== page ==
Last year employment for KOMA was projected to grow at an average of 2.9%, and so far between November 2021 and November 2022 the region grew by 2.7%. Businesses have been unable to hire at the rate they wanted as there are not enough applicants in the labor pool. Over the next few months as the economy slows, businesses will finally be able to make progress with their hiring plans.
The responses to the question: What percent change do you expect in employment for the four counties in 2023? are shown in Figure 2.
Average employment in the KOMA region during 2023 is expected to grow at a much slower pace of 1.8%, provided there are enough people in the labor force. Last year only 2% of firms expected to see employment shrink. This year 33% of firms expect to cut employment. However, a third of firms still expect to grow at more than 3%. This is consistent with firms trying to catch up on hiring. It also shows that the anticipated slowdown will affect sectors differently.
This can be seen in the confidence exhibited in different industries in West Michigan as shown in Figure 3. Confidence by goods producers is declining while it increases with service providers.
This year we also asked about wages. The average increase in wages is expected to fall to 4.1% in 2023 from 4.8% in 2022. However, 20% of respondents are still looking at more than a 10% increase in wages. Part of this is in response to inflation pressures. Business leaders across West Michigan are reporting an average inflation expectation of 5.6% this year. It is also a response to increased competition for labor across the region. If increases in benefits were included, it is likely the compensation increases will be on par with inflation expectations based on conversations with business leaders.
For sales, the respondents answered the following question: What percent change in sales do you project for the four counties in 2023? Results are
Shown in Figure 4. During the late 1990s, sales grew at an annual rate of 5%.
Survey respondents are expecting sales growth around 2.3% during 2023. However, nearly a third expect sales to slow with more than a third looking for sales to grow in excess of 3%. This is again consistent with a sectoral slowdown indicative of a shallow recession.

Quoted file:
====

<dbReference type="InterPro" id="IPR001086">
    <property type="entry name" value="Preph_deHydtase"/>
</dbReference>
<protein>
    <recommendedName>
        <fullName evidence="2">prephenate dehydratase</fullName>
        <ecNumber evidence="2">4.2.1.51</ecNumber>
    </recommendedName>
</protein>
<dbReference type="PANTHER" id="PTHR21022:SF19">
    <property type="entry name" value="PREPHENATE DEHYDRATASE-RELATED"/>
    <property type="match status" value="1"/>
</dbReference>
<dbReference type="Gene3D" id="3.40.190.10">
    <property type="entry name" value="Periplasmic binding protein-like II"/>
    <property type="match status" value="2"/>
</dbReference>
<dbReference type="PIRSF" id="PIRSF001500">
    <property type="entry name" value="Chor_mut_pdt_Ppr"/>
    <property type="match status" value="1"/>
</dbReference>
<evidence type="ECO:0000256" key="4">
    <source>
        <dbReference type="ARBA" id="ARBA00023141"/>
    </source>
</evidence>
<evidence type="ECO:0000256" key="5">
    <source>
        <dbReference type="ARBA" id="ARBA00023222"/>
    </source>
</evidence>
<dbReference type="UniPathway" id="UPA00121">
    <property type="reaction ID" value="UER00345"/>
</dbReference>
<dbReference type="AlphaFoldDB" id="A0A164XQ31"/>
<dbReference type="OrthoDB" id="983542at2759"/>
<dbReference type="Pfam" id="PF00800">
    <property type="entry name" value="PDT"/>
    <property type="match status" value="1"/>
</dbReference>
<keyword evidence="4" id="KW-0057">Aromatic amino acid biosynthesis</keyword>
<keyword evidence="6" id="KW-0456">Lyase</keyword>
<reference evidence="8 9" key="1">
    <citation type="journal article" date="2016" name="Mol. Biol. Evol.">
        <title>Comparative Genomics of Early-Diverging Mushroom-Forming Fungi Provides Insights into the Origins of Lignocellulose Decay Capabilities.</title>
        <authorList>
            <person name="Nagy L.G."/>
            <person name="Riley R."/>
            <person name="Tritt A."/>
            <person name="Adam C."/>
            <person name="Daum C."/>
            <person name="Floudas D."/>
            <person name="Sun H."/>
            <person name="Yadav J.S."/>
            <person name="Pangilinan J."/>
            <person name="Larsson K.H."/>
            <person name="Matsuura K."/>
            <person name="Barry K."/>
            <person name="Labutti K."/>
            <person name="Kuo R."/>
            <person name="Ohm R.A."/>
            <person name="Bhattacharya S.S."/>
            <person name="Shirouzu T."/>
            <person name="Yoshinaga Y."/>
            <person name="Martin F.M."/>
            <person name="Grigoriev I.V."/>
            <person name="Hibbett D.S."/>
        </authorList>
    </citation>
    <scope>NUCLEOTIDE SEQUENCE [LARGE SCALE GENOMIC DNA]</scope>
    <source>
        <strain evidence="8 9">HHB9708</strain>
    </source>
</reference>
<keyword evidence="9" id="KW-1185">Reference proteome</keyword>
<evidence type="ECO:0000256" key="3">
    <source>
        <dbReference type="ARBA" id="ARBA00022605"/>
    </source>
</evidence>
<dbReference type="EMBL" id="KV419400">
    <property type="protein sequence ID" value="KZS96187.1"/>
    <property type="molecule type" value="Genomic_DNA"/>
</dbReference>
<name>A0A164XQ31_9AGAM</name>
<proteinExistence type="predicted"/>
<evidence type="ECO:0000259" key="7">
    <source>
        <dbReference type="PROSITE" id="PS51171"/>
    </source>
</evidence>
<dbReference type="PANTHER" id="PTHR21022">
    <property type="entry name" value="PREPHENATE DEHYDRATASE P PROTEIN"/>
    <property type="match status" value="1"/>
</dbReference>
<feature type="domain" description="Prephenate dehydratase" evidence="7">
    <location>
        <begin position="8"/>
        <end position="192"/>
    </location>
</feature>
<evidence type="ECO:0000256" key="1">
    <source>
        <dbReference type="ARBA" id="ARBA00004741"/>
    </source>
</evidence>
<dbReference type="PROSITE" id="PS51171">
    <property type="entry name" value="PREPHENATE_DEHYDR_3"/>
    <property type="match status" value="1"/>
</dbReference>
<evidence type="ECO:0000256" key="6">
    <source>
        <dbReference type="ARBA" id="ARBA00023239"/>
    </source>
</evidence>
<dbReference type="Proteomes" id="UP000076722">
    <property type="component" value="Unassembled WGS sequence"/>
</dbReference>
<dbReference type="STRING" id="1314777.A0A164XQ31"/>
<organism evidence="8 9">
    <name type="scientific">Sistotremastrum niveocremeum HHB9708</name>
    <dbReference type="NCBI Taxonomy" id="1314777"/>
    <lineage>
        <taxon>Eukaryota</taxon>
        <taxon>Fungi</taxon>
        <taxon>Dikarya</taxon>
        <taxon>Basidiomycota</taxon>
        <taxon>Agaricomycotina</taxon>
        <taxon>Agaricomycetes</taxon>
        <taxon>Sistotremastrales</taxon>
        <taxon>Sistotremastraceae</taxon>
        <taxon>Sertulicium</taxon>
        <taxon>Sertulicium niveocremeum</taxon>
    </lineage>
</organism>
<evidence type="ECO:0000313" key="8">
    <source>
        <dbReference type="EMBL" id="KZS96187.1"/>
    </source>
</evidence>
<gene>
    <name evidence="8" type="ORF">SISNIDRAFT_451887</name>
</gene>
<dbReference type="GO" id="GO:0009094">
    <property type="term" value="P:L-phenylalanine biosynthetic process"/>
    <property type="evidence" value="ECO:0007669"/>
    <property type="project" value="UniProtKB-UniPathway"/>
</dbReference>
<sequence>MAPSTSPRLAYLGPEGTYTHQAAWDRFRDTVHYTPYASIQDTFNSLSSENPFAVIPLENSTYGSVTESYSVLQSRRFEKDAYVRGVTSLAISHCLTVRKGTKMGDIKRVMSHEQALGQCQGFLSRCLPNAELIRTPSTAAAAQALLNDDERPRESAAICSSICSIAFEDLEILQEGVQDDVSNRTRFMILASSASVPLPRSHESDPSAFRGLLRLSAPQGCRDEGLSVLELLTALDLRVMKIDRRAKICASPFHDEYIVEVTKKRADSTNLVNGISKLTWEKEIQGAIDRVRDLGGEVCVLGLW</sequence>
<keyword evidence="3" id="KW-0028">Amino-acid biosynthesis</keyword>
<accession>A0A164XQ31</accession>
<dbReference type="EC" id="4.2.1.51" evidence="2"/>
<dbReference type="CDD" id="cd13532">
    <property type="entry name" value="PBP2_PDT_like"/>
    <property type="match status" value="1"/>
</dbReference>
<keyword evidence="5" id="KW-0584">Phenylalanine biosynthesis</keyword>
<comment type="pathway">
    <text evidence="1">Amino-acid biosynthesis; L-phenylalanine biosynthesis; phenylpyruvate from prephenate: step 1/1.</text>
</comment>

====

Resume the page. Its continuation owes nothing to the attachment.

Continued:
Consumer price inflation averaged 7.12% over the 12 months ending in November 2022. It remained elevated primarily due to strong wage growth and the effect of supply constraints on prices. The Inflation Expectations Index, which combines information from many indicators of inflation expectations and inflation compensation, remained above pre-pandemic levels. With the effects of supply–demand imbalances in goods markets expected to unwind and labor and product markets expected to become less tight, we project that inflation will decline consistently over the next two years.
On a 12-month change basis, we present projections for the U.S. inflation rate measured by the Consumer Price Index for 2023 from three different sources in Table 1: Seidman Business Survey report, Federal Reserve’s Federal Open Markets Committee (FOMC) projection, and calculations from our time series forecast model.
The data for West Michigan shows a slowdown in 2023 compared to 2022. However, that slowdown will be uneven with construction and interest sensitive industries slowing and services continuing to show some strength. As inflation eats away at purchasing power and drains savings, there is the potential for a quicker slowdown in the second half of the year. This could accelerate if the Federal Reserve is more aggressive than expected in raising the federal funds rate.
We are very grateful to all the organizations that participated in the 2023 Confidence Index Survey.